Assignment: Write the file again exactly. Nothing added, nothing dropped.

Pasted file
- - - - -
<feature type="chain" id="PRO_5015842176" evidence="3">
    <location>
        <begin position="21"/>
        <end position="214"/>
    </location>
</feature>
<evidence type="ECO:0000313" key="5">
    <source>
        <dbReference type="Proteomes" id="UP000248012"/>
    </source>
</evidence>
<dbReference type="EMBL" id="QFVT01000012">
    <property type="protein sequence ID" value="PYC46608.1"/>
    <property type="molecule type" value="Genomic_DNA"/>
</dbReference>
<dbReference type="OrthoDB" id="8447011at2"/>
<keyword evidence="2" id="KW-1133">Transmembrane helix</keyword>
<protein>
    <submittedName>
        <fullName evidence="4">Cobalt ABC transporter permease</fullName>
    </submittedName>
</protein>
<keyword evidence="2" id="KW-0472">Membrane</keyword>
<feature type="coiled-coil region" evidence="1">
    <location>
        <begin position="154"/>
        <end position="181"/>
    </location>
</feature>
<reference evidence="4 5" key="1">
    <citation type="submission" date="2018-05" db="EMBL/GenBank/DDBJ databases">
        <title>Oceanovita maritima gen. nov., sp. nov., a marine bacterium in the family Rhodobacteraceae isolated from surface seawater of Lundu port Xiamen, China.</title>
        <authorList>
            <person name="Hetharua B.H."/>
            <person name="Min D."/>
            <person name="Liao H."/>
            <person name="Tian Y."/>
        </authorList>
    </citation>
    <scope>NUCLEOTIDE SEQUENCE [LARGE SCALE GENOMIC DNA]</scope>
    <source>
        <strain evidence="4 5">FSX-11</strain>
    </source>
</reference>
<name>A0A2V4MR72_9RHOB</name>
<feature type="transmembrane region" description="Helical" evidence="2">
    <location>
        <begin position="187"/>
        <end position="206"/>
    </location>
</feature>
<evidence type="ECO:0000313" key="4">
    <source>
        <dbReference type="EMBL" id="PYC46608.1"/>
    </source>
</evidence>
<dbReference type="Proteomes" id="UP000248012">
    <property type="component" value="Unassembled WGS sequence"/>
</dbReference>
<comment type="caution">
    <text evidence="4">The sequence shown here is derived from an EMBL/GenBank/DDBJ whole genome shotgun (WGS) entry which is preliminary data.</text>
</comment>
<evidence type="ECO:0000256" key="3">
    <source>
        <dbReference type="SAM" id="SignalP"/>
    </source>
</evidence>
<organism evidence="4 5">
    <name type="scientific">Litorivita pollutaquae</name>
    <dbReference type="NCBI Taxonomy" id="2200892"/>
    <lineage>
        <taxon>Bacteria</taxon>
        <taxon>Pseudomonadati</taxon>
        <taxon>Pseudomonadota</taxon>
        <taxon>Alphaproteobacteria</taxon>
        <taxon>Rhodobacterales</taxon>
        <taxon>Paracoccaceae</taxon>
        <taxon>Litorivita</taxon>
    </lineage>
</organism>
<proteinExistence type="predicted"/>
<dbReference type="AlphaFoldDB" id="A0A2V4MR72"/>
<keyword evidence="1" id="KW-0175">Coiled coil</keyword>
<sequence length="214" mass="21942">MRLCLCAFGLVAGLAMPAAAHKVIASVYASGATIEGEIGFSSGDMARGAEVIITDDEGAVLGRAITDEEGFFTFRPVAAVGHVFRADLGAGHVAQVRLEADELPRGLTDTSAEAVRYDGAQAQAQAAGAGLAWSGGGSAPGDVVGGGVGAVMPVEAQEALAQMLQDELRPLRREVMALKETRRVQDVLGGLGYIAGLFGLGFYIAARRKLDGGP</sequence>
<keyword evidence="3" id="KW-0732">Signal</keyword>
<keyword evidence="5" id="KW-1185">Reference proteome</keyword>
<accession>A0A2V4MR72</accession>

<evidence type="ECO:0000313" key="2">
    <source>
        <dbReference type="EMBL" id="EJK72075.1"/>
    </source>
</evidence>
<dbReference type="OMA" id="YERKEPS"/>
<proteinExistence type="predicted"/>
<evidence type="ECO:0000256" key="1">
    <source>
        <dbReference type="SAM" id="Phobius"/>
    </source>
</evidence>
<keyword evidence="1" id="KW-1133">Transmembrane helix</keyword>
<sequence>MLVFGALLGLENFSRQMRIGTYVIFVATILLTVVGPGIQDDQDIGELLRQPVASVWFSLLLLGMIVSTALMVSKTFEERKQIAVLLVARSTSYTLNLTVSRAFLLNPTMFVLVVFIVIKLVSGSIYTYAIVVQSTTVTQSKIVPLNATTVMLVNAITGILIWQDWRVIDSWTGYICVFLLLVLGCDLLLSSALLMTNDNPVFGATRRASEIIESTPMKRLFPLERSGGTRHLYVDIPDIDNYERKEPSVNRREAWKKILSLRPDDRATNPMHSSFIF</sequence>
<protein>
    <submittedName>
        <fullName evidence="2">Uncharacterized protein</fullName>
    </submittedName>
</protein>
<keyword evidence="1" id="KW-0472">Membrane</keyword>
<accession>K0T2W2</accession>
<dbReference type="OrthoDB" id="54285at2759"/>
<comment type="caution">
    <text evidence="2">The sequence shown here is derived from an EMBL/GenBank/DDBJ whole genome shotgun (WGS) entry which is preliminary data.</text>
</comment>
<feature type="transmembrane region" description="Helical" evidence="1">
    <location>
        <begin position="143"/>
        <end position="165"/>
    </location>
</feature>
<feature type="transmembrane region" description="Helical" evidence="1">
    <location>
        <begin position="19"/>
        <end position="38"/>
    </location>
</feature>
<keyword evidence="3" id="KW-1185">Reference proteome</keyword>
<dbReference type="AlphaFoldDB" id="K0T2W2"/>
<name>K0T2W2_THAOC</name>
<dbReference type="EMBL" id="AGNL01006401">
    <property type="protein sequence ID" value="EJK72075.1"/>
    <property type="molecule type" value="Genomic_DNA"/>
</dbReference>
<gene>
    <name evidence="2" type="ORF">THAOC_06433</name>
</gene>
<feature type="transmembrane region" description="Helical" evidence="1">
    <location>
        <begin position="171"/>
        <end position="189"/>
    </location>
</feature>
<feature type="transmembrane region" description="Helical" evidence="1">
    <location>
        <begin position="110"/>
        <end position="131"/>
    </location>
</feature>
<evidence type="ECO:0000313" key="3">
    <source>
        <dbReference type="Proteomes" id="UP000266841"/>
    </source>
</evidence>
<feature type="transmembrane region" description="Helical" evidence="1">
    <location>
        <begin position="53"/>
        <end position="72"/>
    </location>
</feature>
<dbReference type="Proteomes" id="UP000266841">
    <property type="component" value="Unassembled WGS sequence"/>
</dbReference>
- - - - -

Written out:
<feature type="chain" id="PRO_5015842176" evidence="3">
    <location>
        <begin position="21"/>
        <end position="214"/>
    </location>
</feature>
<evidence type="ECO:0000313" key="5">
    <source>
        <dbReference type="Proteomes" id="UP000248012"/>
    </source>
</evidence>
<dbReference type="EMBL" id="QFVT01000012">
    <property type="protein sequence ID" value="PYC46608.1"/>
    <property type="molecule type" value="Genomic_DNA"/>
</dbReference>
<dbReference type="OrthoDB" id="8447011at2"/>
<keyword evidence="2" id="KW-1133">Transmembrane helix</keyword>
<protein>
    <submittedName>
        <fullName evidence="4">Cobalt ABC transporter permease</fullName>
    </submittedName>
</protein>
<keyword evidence="2" id="KW-0472">Membrane</keyword>
<feature type="coiled-coil region" evidence="1">
    <location>
        <begin position="154"/>
        <end position="181"/>
    </location>
</feature>
<reference evidence="4 5" key="1">
    <citation type="submission" date="2018-05" db="EMBL/GenBank/DDBJ databases">
        <title>Oceanovita maritima gen. nov., sp. nov., a marine bacterium in the family Rhodobacteraceae isolated from surface seawater of Lundu port Xiamen, China.</title>
        <authorList>
            <person name="Hetharua B.H."/>
            <person name="Min D."/>
            <person name="Liao H."/>
            <person name="Tian Y."/>
        </authorList>
    </citation>
    <scope>NUCLEOTIDE SEQUENCE [LARGE SCALE GENOMIC DNA]</scope>
    <source>
        <strain evidence="4 5">FSX-11</strain>
    </source>
</reference>
<name>A0A2V4MR72_9RHOB</name>
<feature type="transmembrane region" description="Helical" evidence="2">
    <location>
        <begin position="187"/>
        <end position="206"/>
    </location>
</feature>
<evidence type="ECO:0000313" key="4">
    <source>
        <dbReference type="EMBL" id="PYC46608.1"/>
    </source>
</evidence>
<dbReference type="Proteomes" id="UP000248012">
    <property type="component" value="Unassembled WGS sequence"/>
</dbReference>
<comment type="caution">
    <text evidence="4">The sequence shown here is derived from an EMBL/GenBank/DDBJ whole genome shotgun (WGS) entry which is preliminary data.</text>
</comment>
<evidence type="ECO:0000256" key="3">
    <source>
        <dbReference type="SAM" id="SignalP"/>
    </source>
</evidence>
<organism evidence="4 5">
    <name type="scientific">Litorivita pollutaquae</name>
    <dbReference type="NCBI Taxonomy" id="2200892"/>
    <lineage>
        <taxon>Bacteria</taxon>
        <taxon>Pseudomonadati</taxon>
        <taxon>Pseudomonadota</taxon>
        <taxon>Alphaproteobacteria</taxon>
        <taxon>Rhodobacterales</taxon>
        <taxon>Paracoccaceae</taxon>
        <taxon>Litorivita</taxon>
    </lineage>
</organism>
<proteinExistence type="predicted"/>
<dbReference type="AlphaFoldDB" id="A0A2V4MR72"/>
<keyword evidence="1" id="KW-0175">Coiled coil</keyword>
<sequence length="214" mass="21942">MRLCLCAFGLVAGLAMPAAAHKVIASVYASGATIEGEIGFSSGDMARGAEVIITDDEGAVLGRAITDEEGFFTFRPVAAVGHVFRADLGAGHVAQVRLEADELPRGLTDTSAEAVRYDGAQAQAQAAGAGLAWSGGGSAPGDVVGGGVGAVMPVEAQEALAQMLQDELRPLRREVMALKETRRVQDVLGGLGYIAGLFGLGFYIAARRKLDGGP</sequence>
<keyword evidence="3" id="KW-0732">Signal</keyword>
<keyword evidence="5" id="KW-1185">Reference proteome</keyword>
<accession>A0A2V4MR72</accession>

<evidence type="ECO:0000313" key="2">
    <source>
        <dbReference type="EMBL" id="EJK72075.1"/>
    </source>
</evidence>
<dbReference type="OMA" id="YERKEPS"/>
<proteinExistence type="predicted"/>
<evidence type="ECO:0000256" key="1">
    <source>
        <dbReference type="SAM" id="Phobius"/>
    </source>
</evidence>
<keyword evidence="1" id="KW-1133">Transmembrane helix</keyword>
<sequence>MLVFGALLGLENFSRQMRIGTYVIFVATILLTVVGPGIQDDQDIGELLRQPVASVWFSLLLLGMIVSTALMVSKTFEERKQIAVLLVARSTSYTLNLTVSRAFLLNPTMFVLVVFIVIKLVSGSIYTYAIVVQSTTVTQSKIVPLNATTVMLVNAITGILIWQDWRVIDSWTGYICVFLLLVLGCDLLLSSALLMTNDNPVFGATRRASEIIESTPMKRLFPLERSGGTRHLYVDIPDIDNYERKEPSVNRREAWKKILSLRPDDRATNPMHSSFIF</sequence>
<protein>
    <submittedName>
        <fullName evidence="2">Uncharacterized protein</fullName>
    </submittedName>
</protein>
<keyword evidence="1" id="KW-0472">Membrane</keyword>
<accession>K0T2W2</accession>
<dbReference type="OrthoDB" id="54285at2759"/>
<comment type="caution">
    <text evidence="2">The sequence shown here is derived from an EMBL/GenBank/DDBJ whole genome shotgun (WGS) entry which is preliminary data.</text>
</comment>
<feature type="transmembrane region" description="Helical" evidence="1">
    <location>
        <begin position="143"/>
        <end position="165"/>
    </location>
</feature>
<feature type="transmembrane region" description="Helical" evidence="1">
    <location>
        <begin position="19"/>
        <end position="38"/>
    </location>
</feature>
<keyword evidence="3" id="KW-1185">Reference proteome</keyword>
<dbReference type="AlphaFoldDB" id="K0T2W2"/>
<name>K0T2W2_THAOC</name>
<dbReference type="EMBL" id="AGNL01006401">
    <property type="protein sequence ID" value="EJK72075.1"/>
    <property type="molecule type" value="Genomic_DNA"/>
</dbReference>
<gene>
    <name evidence="2" type="ORF">THAOC_06433</name>
</gene>
<feature type="transmembrane region" description="Helical" evidence="1">
    <location>
        <begin position="171"/>
        <end position="189"/>
    </location>
</feature>
<feature type="transmembrane region" description="Helical" evidence="1">
    <location>
        <begin position="110"/>
        <end position="131"/>
    </location>
</feature>
<evidence type="ECO:0000313" key="3">
    <source>
        <dbReference type="Proteomes" id="UP000266841"/>
    </source>
</evidence>
<feature type="transmembrane region" description="Helical" evidence="1">
    <location>
        <begin position="53"/>
        <end position="72"/>
    </location>
</feature>
<dbReference type="Proteomes" id="UP000266841">
    <property type="component" value="Unassembled WGS sequence"/>
</dbReference>